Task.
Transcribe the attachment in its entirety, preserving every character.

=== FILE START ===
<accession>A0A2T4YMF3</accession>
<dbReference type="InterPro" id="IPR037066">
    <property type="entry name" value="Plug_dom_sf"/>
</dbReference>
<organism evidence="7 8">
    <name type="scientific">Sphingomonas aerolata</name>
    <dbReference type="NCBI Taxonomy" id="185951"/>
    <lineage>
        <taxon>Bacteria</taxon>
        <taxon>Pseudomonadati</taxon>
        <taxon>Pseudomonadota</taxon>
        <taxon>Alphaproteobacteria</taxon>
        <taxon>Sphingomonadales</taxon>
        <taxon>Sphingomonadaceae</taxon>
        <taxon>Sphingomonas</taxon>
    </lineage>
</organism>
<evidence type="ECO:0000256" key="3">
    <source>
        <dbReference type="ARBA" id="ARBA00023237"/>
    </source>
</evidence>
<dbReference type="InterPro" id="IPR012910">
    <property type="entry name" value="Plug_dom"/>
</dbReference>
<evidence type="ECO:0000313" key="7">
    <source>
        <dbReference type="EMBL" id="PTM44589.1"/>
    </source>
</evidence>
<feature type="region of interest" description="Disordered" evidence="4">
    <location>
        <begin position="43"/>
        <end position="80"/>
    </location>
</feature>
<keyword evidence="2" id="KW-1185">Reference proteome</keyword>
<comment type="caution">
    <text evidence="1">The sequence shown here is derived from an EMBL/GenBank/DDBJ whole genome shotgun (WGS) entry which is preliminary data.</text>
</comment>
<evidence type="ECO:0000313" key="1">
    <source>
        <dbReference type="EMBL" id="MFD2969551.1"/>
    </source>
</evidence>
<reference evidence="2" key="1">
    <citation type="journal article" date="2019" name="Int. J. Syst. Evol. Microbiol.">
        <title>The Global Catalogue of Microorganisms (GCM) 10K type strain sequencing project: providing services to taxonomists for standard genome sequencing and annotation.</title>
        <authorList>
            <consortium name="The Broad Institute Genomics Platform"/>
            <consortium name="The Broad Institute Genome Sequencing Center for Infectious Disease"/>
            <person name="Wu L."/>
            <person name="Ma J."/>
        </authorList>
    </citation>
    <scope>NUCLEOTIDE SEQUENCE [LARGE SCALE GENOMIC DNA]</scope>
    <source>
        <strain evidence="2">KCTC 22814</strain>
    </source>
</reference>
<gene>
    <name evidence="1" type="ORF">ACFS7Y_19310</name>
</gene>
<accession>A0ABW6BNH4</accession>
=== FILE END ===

<accession>A0A2T4YMF3</accession>
<dbReference type="InterPro" id="IPR037066">
    <property type="entry name" value="Plug_dom_sf"/>
</dbReference>
<organism evidence="7 8">
    <name type="scientific">Sphingomonas aerolata</name>
    <dbReference type="NCBI Taxonomy" id="185951"/>
    <lineage>
        <taxon>Bacteria</taxon>
        <taxon>Pseudomonadati</taxon>
        <taxon>Pseudomonadota</taxon>
        <taxon>Alphaproteobacteria</taxon>
        <taxon>Sphingomonadales</taxon>
        <taxon>Sphingomonadaceae</taxon>
        <taxon>Sphingomonas</taxon>
    </lineage>
</organism>
<evidence type="ECO:0000256" key="3">
    <source>
        <dbReference type="ARBA" id="ARBA00023237"/>
    </source>
</evidence>
<dbReference type="InterPro" id="IPR012910">
    <property type="entry name" value="Plug_dom"/>
</dbReference>
<evidence type="ECO:0000313" key="7">
    <source>
        <dbReference type="EMBL" id="PTM44589.1"/>
    </source>
</evidence>
<feature type="region of interest" description="Disordered" evidence="4">
    <location>
        <begin position="43"/>
        <end position="80"/>
    </location>
</feature>
<keyword evidence="2" id="KW-1185">Reference proteome</keyword>
<comment type="caution">
    <text evidence="1">The sequence shown here is derived from an EMBL/GenBank/DDBJ whole genome shotgun (WGS) entry which is preliminary data.</text>
</comment>
<evidence type="ECO:0000313" key="1">
    <source>
        <dbReference type="EMBL" id="MFD2969551.1"/>
    </source>
</evidence>
<reference evidence="2" key="1">
    <citation type="journal article" date="2019" name="Int. J. Syst. Evol. Microbiol.">
        <title>The Global Catalogue of Microorganisms (GCM) 10K type strain sequencing project: providing services to taxonomists for standard genome sequencing and annotation.</title>
        <authorList>
            <consortium name="The Broad Institute Genomics Platform"/>
            <consortium name="The Broad Institute Genome Sequencing Center for Infectious Disease"/>
            <person name="Wu L."/>
            <person name="Ma J."/>
        </authorList>
    </citation>
    <scope>NUCLEOTIDE SEQUENCE [LARGE SCALE GENOMIC DNA]</scope>
    <source>
        <strain evidence="2">KCTC 22814</strain>
    </source>
</reference>
<gene>
    <name evidence="1" type="ORF">ACFS7Y_19310</name>
</gene>
<accession>A0ABW6BNH4</accession>